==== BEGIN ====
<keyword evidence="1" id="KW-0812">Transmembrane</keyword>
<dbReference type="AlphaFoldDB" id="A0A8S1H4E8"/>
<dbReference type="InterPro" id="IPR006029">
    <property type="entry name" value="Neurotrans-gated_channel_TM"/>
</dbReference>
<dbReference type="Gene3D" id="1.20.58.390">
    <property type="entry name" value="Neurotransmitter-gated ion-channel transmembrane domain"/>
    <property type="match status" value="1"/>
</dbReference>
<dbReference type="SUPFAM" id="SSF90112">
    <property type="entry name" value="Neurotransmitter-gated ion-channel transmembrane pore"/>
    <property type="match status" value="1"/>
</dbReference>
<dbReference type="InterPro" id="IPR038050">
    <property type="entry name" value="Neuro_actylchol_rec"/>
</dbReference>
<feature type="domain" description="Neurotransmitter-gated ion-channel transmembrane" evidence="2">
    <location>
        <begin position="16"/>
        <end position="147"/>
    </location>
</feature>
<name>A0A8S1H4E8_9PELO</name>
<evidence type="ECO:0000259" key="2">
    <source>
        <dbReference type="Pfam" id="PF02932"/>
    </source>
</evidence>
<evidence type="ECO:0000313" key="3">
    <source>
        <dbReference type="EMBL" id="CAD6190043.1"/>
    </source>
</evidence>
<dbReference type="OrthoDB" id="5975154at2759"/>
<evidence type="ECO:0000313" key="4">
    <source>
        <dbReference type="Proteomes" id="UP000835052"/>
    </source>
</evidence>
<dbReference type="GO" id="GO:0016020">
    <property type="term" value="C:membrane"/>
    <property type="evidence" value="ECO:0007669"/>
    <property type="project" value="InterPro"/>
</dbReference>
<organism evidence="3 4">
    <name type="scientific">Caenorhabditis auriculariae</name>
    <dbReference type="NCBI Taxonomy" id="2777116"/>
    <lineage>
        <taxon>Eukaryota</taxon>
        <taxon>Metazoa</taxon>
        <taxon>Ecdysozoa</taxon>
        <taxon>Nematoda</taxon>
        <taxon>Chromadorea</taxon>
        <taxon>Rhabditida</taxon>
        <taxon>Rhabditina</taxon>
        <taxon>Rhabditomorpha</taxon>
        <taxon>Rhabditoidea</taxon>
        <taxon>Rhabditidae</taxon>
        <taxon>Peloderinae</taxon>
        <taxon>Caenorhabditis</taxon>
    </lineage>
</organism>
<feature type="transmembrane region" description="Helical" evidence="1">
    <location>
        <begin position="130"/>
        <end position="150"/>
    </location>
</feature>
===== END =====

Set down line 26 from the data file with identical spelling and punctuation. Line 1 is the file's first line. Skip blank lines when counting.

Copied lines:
        <dbReference type="Pfam" id="PF02932"/>